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A woman in southern California who was mistakenly jailed for 13 days after she was misidentified as a suspect being sought by Texas authorities last April is suing the city of Los Angeles and the Los Angeles Police Department. Bethany K. Farber, 30, was arrested while trying to board a flight from Los Angeles and was headed for Mexico at the time she was apprehended at the airport.

According to the New York Post, Farber was detained by Transportation Security Administration (TSA) agents at the time over a warrant that was issued out of Texas. Upon her arrest, she was escorted to a private room where the agents said she was wanted by authorities for property damage in the Lone Star State. However, Farber said she had never set foot in Texas and is not aware of any crimes she had committed. Despite her explanations, LAPD and LAX ignored these statements and proceeded to make the arrest without confirming her identity.

From there, Farber was transferred to a police station and sent to jail for 13 days. She was released on April 26 only after her attorney presented cellphone data indicating she had been in California on the day authorities said the crime took place in Texas.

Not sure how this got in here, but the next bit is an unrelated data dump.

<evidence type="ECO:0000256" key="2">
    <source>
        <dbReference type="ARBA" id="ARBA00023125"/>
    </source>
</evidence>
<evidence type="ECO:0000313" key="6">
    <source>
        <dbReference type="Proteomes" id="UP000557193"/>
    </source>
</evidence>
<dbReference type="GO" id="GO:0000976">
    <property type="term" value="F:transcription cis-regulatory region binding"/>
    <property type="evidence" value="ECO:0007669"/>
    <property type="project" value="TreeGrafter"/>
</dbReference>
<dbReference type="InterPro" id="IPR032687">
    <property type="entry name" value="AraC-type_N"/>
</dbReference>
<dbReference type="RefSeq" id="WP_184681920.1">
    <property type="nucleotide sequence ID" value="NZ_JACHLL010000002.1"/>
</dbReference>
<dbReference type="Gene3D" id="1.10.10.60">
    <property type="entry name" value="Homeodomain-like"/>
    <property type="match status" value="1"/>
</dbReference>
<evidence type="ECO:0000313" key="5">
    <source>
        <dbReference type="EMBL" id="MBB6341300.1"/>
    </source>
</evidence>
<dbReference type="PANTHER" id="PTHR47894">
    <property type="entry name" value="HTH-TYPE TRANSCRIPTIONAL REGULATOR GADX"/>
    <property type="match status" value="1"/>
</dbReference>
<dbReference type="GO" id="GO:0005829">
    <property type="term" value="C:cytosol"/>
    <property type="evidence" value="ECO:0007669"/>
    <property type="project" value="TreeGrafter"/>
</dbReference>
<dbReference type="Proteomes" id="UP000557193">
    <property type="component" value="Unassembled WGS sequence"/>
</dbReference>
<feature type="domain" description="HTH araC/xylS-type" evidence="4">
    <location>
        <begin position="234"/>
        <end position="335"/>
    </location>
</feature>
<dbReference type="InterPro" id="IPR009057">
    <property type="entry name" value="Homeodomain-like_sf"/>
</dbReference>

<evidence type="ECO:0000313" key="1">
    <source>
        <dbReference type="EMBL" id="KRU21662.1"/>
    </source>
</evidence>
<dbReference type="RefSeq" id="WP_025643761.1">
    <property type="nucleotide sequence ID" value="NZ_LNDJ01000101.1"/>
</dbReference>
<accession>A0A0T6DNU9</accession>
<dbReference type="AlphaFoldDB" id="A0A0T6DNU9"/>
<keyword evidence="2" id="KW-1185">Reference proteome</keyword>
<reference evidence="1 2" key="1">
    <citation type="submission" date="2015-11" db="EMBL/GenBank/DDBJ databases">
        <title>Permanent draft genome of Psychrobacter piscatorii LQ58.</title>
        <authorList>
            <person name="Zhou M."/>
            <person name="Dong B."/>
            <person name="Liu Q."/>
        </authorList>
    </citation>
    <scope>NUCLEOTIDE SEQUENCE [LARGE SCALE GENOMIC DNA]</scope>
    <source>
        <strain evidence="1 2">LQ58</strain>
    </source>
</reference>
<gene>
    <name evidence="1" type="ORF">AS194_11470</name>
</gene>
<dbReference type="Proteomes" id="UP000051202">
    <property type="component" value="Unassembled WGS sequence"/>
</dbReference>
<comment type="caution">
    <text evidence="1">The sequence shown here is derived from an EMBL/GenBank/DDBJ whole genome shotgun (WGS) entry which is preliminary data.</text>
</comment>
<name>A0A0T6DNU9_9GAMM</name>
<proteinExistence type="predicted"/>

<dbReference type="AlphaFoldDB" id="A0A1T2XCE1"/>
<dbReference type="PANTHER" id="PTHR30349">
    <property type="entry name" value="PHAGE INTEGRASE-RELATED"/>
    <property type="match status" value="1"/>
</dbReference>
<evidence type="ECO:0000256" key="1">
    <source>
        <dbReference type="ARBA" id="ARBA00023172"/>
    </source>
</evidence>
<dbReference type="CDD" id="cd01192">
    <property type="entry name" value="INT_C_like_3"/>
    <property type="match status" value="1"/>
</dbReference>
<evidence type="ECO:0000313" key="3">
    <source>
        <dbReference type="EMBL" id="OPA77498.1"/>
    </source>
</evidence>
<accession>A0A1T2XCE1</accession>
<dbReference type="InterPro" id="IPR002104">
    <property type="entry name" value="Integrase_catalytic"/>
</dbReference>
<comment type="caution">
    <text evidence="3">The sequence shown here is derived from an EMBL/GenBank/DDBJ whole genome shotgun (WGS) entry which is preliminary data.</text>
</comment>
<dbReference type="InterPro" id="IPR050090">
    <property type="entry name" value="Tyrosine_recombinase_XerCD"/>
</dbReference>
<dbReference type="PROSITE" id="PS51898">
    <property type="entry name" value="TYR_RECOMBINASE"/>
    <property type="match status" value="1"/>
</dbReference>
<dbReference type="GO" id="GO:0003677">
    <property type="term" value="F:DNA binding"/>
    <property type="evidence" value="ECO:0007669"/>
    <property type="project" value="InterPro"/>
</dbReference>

In a news conference last Tuesday, Farber announced her lawsuit in front of the LAPD headquarters. Her attorney Rodney Biggs pointed out how police failed to check on her middle name or her birthdate from her identification cards even in the light of side-by-side photos of Farber and the real suspect who had the same name as hers. The photos showed very little resemblance between the two women.

The lawsuit claims Farber suffered severe stress, anxiety, emotional injury, and mental anguish and had even caused her grandmother a stress-induced stroke upon learning of her situation. Her 91-year-old grandma passed away soon after she was released from jail. While incarcerated at Lynwood Women’s Jail, Farber recalled how other inmates tried to touch her and asked her for “favors”.

Farber seeks a $2.5 million claim for emotional distress for every day she was kept incarcerated. As of today, no one from the City of Los Angeles, LAPD, and LAX have made any comments on the pending litigation. Farber’s lawyer said authorities could have well-handled the arrest by making just a few simple protocol identity checks.

A passenger checks the departures board at the Hamad International Airport in Doha on July 20, 2017.
A passenger checks the departures board at the Hamad International Airport in Doha on July 20, 2017. Getty Images | STRINGER/AFP

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